Your only hope is Municipal Affairs? No. Hope rests with the people themselves when they vote the whole lot of them out in the next election. None of them deserves to be re-elected, least of all the absentee mayor. My guess is he has no plans to run again anyway if his current indifference to the job and total lack of leadership is any indication. Keep up the pressure...good on you, Bob.

  • Frank
    January 29, 2016 - 11:21

    All residents should only submit the same taxes as last year and let these idiots sue us all for the egregious increases that they arbitrarily saddled us with. It almost seem like they are trying to force people out of their homes. Shameful..

    • Frank Holden
      January 30, 2016 - 18:03

      Very good idea, Frank. Just what I'm thinking of doing. Us franciscans will have to lead the way.

  • Kenda
    January 29, 2016 - 11:05

    Ahh, typical Liberal ways, Gut, cut and tax the living crap out of everything to pay for their fat cat arrogant ways. Nothing new here, move along.

    • Ummm
      January 29, 2016 - 12:17

      Municipal politics is not partisan.

  • muggins
    January 29, 2016 - 10:40

    Looking at this from the outside, Dok is certainly no leader. I expect he wouldn't be able to lead his way out of a wet paper bag....with a pair of scissors! When I look at that harbour fence I wonder why there is not one in other jurisdictions like Halifax or Barrie Ont. When I see the taxpayers subsidizing a multimillionaire with his hockey team, or when I see the taxpayers footing the bill for a pumping station to a private subdivision, I scratch my head & wonder how can Council get away with this & why do they do it? Then it dawned on me...they do it because they can.

  • Jayne
    January 29, 2016 - 10:16

    Great article....keep the heat on. O'Keefe also offered a veiled threat to the GCA, when he said the City will review all aspects of their funding.....this was after his tirade of being aghast at Mr. Bown's comments. You can't put honourable and Council in the same sentence.....they should all resign.

  • Errol
    January 29, 2016 - 08:44

    Well said Brian! There truly is something wrong with the St. John's citizenry...who continually accept things from council that are egregious, and plainly stupid. The incompetence abounds. We need to pour cash every year into a stadium that can't support itself. On top of that, we have these fools making back room deals to support William's for-profit hockey business. Yes, and the famous Harbour fence for cruise ship 'security'. What hogwash...only in St. John's would a docile bunch of sheep fail to rise up and demand these hypocritical incompetents resign. They are just like the Spaniards bay crowd...totally incompetent, and a complete embarrassment to any thinking person. Resignation is too good for O'Keefe. Tar and feathers more appropriate! Resign you leech, resign!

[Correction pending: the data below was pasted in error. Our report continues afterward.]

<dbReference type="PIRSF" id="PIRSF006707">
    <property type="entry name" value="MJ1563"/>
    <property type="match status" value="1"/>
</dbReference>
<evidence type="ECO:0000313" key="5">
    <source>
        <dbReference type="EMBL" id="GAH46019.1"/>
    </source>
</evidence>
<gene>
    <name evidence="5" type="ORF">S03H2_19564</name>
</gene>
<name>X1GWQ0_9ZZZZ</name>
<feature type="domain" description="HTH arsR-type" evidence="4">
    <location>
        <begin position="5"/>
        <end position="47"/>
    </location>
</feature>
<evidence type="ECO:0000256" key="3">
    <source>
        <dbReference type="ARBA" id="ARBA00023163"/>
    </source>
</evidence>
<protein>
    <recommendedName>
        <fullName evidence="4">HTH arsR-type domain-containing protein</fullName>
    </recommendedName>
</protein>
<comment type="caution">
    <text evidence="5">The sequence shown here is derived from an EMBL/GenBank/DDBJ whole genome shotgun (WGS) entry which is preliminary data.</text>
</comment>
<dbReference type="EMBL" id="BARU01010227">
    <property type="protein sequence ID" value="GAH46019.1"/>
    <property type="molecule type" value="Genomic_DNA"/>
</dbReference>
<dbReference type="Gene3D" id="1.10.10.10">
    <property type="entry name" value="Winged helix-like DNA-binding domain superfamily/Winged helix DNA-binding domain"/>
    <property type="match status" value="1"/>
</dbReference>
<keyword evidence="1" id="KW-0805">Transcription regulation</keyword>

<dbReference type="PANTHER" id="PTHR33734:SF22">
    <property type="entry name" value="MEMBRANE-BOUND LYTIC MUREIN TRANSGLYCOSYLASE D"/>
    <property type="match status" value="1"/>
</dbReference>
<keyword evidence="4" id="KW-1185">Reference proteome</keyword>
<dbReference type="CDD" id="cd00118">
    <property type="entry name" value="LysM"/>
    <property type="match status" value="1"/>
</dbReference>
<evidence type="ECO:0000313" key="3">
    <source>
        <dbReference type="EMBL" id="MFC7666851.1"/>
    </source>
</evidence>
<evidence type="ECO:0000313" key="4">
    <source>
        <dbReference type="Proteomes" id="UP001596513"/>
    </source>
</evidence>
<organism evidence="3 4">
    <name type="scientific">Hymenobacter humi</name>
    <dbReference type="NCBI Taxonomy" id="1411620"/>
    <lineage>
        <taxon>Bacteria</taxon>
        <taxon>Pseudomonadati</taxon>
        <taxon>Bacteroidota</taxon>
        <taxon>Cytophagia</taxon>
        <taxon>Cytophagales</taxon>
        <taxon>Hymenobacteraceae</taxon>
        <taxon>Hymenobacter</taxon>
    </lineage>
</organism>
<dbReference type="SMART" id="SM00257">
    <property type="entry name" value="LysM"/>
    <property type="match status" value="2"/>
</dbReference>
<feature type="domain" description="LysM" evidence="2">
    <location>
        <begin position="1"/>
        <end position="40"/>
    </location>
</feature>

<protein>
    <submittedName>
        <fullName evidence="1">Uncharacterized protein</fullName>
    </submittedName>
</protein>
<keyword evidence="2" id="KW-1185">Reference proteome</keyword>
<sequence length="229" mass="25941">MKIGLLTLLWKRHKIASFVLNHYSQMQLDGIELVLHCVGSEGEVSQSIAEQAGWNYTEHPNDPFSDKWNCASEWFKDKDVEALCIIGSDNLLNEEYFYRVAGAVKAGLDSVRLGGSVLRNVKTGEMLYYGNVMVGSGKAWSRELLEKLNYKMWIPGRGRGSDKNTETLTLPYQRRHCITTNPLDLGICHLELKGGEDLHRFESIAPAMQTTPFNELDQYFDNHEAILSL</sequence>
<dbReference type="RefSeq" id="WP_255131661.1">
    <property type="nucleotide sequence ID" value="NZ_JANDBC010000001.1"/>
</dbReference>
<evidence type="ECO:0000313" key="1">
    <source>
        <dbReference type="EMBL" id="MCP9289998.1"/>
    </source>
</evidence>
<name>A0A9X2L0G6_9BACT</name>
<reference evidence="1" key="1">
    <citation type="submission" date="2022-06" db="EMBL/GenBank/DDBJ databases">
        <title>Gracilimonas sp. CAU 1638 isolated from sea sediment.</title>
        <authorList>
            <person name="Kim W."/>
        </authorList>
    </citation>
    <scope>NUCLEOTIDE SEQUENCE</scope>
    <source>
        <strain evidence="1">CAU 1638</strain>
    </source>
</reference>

• JEROME
    January 29, 2016 - 07:22

    O'Keefe should resign and join the provincial PC's they are both of the same mindset, spend spend , spend, we can always milk the gravy train, us the taxpayers.

    • John Smith
      January 29, 2016 - 08:08

      Actually, it was the PCs, under Mr. Williams that successfully brought down our tax rate over their first two budgets until it was the lowest in Atlantic Canada, Mr. Williams government also removed the 2% from the HST, and removed the provincial portion of tax from home heating..... The reason why the PCs spent is because the needs and wants were so incredibly high....and the province still needs a Waterford, a CB hospital, a prison a courthouse and on and on and on....but don't worry Jerome....we will soon all learn about the Liberals and what they will do to take money from people's wallets to fix the downturn in the economy...after all ...that's what they do...Right?

    • Jim A.
      January 29, 2016 - 09:21

      Well good on Williams for lowering the tax rate to the lowest in Atlantic Canada. Now we don't have any money! See how that works?

    • Paul
      January 29, 2016 - 13:12

      Jim A.....There's money. Problem is too much of it is spent on non-essential services and even the essential should be pared back. The city needs to 'live within it's means'. That means reducing the public service to a manageable level and using only the most essential services. It's poor times and most households know that in those times you need budgets with good fiscal management and cut back where you can. Yes, taxes are necessary. However, it needs proper management.

    • Jerome
      January 29, 2016 - 19:48

      John Smith , yes, Williams did some good, but with the oil windfall he should have paid down the provincial debt, so we wouldn't have had to pay those yearly debt servicing charges, but he increased the civil service by 20% , creating an artificial housing boom. Should I talk about Muskrat Falls, the legacy that will doom us all. I could see the price of oil falling as soon as I heard about fracking , with the price of natural gas falling like a stone, I knew there would be no market for our electricity other than ourselves, and John don't mention what we are giving Nova Scotia for the next 35 yrs

  • steve
    January 29, 2016 - 06:10

    Keep writing about this legal theft Brian, thats about the size of it anyway and lets see if the rate payers don,t rise up and send these jokers packing next time round. And demand the rates be rolled back to reflect reality not The MILE ONE club down at city hall. Next meeting the citizens should block the chamber wall to wall with bodies and demand these incompetant fools get out. Especially the mayor .ABD Anyone but Doc.

  • Anna
    January 29, 2016 - 04:43

    So well said, sir! Bravo!